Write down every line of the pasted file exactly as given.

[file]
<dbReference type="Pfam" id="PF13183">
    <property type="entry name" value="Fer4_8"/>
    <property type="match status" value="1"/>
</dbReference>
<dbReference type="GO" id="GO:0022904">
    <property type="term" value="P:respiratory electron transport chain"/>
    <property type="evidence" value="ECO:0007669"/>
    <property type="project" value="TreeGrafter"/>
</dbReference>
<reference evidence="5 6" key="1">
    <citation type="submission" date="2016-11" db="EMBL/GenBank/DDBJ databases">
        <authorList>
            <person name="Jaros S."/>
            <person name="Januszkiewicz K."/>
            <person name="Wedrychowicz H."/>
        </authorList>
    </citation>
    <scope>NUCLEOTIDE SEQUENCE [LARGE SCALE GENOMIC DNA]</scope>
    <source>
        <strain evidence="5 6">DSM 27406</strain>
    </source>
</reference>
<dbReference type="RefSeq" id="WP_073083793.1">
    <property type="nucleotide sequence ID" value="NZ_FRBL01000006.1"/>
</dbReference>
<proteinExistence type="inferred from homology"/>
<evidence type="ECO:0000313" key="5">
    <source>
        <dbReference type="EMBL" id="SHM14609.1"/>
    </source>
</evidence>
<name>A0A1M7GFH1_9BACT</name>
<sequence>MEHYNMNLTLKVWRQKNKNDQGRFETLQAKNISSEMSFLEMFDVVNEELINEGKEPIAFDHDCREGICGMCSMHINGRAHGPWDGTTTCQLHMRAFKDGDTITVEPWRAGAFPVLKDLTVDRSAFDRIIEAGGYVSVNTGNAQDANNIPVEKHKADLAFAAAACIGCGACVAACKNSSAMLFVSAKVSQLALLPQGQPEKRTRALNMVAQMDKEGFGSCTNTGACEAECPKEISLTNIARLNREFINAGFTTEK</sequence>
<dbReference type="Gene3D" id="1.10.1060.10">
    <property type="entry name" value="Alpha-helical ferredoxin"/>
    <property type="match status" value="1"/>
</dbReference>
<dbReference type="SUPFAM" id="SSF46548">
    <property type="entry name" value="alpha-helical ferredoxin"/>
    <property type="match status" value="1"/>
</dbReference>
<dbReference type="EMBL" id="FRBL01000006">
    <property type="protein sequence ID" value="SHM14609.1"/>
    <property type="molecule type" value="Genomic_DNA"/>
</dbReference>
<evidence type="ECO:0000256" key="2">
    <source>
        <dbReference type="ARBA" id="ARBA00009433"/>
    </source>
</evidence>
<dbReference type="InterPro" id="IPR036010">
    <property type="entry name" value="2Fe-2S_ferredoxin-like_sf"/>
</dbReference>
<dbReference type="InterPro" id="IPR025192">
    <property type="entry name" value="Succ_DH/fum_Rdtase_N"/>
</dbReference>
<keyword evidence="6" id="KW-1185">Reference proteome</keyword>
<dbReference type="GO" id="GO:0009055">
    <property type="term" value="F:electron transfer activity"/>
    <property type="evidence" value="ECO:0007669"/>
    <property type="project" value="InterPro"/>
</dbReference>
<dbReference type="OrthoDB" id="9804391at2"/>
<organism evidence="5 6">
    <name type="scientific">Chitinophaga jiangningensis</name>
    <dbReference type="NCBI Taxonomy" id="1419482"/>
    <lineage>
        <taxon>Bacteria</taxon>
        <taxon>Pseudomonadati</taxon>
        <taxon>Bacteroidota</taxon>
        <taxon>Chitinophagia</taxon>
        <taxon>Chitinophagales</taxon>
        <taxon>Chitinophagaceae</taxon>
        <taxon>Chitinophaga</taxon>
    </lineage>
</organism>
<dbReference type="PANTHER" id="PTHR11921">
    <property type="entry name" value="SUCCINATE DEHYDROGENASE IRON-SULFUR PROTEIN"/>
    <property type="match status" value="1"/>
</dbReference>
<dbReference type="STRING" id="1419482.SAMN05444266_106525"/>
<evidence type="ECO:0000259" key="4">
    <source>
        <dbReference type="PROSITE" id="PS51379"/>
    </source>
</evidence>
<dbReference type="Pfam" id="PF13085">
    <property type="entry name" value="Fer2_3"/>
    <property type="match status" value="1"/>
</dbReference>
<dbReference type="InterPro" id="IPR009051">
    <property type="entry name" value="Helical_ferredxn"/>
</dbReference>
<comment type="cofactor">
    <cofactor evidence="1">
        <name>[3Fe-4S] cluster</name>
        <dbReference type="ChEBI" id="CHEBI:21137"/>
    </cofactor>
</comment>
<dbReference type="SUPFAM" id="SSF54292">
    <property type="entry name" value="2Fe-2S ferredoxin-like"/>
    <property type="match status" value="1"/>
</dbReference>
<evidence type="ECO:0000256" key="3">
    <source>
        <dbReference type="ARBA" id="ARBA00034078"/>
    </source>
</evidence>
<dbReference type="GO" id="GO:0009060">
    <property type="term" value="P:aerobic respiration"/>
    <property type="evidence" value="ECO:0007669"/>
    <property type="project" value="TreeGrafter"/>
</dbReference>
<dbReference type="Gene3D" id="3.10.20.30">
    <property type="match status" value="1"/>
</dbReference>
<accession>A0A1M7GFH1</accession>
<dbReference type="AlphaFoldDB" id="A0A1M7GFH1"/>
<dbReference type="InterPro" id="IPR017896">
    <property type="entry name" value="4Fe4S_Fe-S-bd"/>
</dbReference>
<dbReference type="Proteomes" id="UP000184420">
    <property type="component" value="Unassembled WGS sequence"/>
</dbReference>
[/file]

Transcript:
<dbReference type="Pfam" id="PF13183">
    <property type="entry name" value="Fer4_8"/>
    <property type="match status" value="1"/>
</dbReference>
<dbReference type="GO" id="GO:0022904">
    <property type="term" value="P:respiratory electron transport chain"/>
    <property type="evidence" value="ECO:0007669"/>
    <property type="project" value="TreeGrafter"/>
</dbReference>
<reference evidence="5 6" key="1">
    <citation type="submission" date="2016-11" db="EMBL/GenBank/DDBJ databases">
        <authorList>
            <person name="Jaros S."/>
            <person name="Januszkiewicz K."/>
            <person name="Wedrychowicz H."/>
        </authorList>
    </citation>
    <scope>NUCLEOTIDE SEQUENCE [LARGE SCALE GENOMIC DNA]</scope>
    <source>
        <strain evidence="5 6">DSM 27406</strain>
    </source>
</reference>
<dbReference type="RefSeq" id="WP_073083793.1">
    <property type="nucleotide sequence ID" value="NZ_FRBL01000006.1"/>
</dbReference>
<proteinExistence type="inferred from homology"/>
<evidence type="ECO:0000313" key="5">
    <source>
        <dbReference type="EMBL" id="SHM14609.1"/>
    </source>
</evidence>
<name>A0A1M7GFH1_9BACT</name>
<sequence>MEHYNMNLTLKVWRQKNKNDQGRFETLQAKNISSEMSFLEMFDVVNEELINEGKEPIAFDHDCREGICGMCSMHINGRAHGPWDGTTTCQLHMRAFKDGDTITVEPWRAGAFPVLKDLTVDRSAFDRIIEAGGYVSVNTGNAQDANNIPVEKHKADLAFAAAACIGCGACVAACKNSSAMLFVSAKVSQLALLPQGQPEKRTRALNMVAQMDKEGFGSCTNTGACEAECPKEISLTNIARLNREFINAGFTTEK</sequence>
<dbReference type="Gene3D" id="1.10.1060.10">
    <property type="entry name" value="Alpha-helical ferredoxin"/>
    <property type="match status" value="1"/>
</dbReference>
<dbReference type="SUPFAM" id="SSF46548">
    <property type="entry name" value="alpha-helical ferredoxin"/>
    <property type="match status" value="1"/>
</dbReference>
<dbReference type="EMBL" id="FRBL01000006">
    <property type="protein sequence ID" value="SHM14609.1"/>
    <property type="molecule type" value="Genomic_DNA"/>
</dbReference>
<evidence type="ECO:0000256" key="2">
    <source>
        <dbReference type="ARBA" id="ARBA00009433"/>
    </source>
</evidence>
<dbReference type="InterPro" id="IPR036010">
    <property type="entry name" value="2Fe-2S_ferredoxin-like_sf"/>
</dbReference>
<dbReference type="InterPro" id="IPR025192">
    <property type="entry name" value="Succ_DH/fum_Rdtase_N"/>
</dbReference>
<keyword evidence="6" id="KW-1185">Reference proteome</keyword>
<dbReference type="GO" id="GO:0009055">
    <property type="term" value="F:electron transfer activity"/>
    <property type="evidence" value="ECO:0007669"/>
    <property type="project" value="InterPro"/>
</dbReference>
<dbReference type="OrthoDB" id="9804391at2"/>
<organism evidence="5 6">
    <name type="scientific">Chitinophaga jiangningensis</name>
    <dbReference type="NCBI Taxonomy" id="1419482"/>
    <lineage>
        <taxon>Bacteria</taxon>
        <taxon>Pseudomonadati</taxon>
        <taxon>Bacteroidota</taxon>
        <taxon>Chitinophagia</taxon>
        <taxon>Chitinophagales</taxon>
        <taxon>Chitinophagaceae</taxon>
        <taxon>Chitinophaga</taxon>
    </lineage>
</organism>
<dbReference type="PANTHER" id="PTHR11921">
    <property type="entry name" value="SUCCINATE DEHYDROGENASE IRON-SULFUR PROTEIN"/>
    <property type="match status" value="1"/>
</dbReference>
<dbReference type="STRING" id="1419482.SAMN05444266_106525"/>
<evidence type="ECO:0000259" key="4">
    <source>
        <dbReference type="PROSITE" id="PS51379"/>
    </source>
</evidence>
<dbReference type="Pfam" id="PF13085">
    <property type="entry name" value="Fer2_3"/>
    <property type="match status" value="1"/>
</dbReference>
<dbReference type="InterPro" id="IPR009051">
    <property type="entry name" value="Helical_ferredxn"/>
</dbReference>
<comment type="cofactor">
    <cofactor evidence="1">
        <name>[3Fe-4S] cluster</name>
        <dbReference type="ChEBI" id="CHEBI:21137"/>
    </cofactor>
</comment>
<dbReference type="SUPFAM" id="SSF54292">
    <property type="entry name" value="2Fe-2S ferredoxin-like"/>
    <property type="match status" value="1"/>
</dbReference>
<evidence type="ECO:0000256" key="3">
    <source>
        <dbReference type="ARBA" id="ARBA00034078"/>
    </source>
</evidence>
<dbReference type="GO" id="GO:0009060">
    <property type="term" value="P:aerobic respiration"/>
    <property type="evidence" value="ECO:0007669"/>
    <property type="project" value="TreeGrafter"/>
</dbReference>
<dbReference type="Gene3D" id="3.10.20.30">
    <property type="match status" value="1"/>
</dbReference>
<accession>A0A1M7GFH1</accession>
<dbReference type="AlphaFoldDB" id="A0A1M7GFH1"/>
<dbReference type="InterPro" id="IPR017896">
    <property type="entry name" value="4Fe4S_Fe-S-bd"/>
</dbReference>
<dbReference type="Proteomes" id="UP000184420">
    <property type="component" value="Unassembled WGS sequence"/>
</dbReference>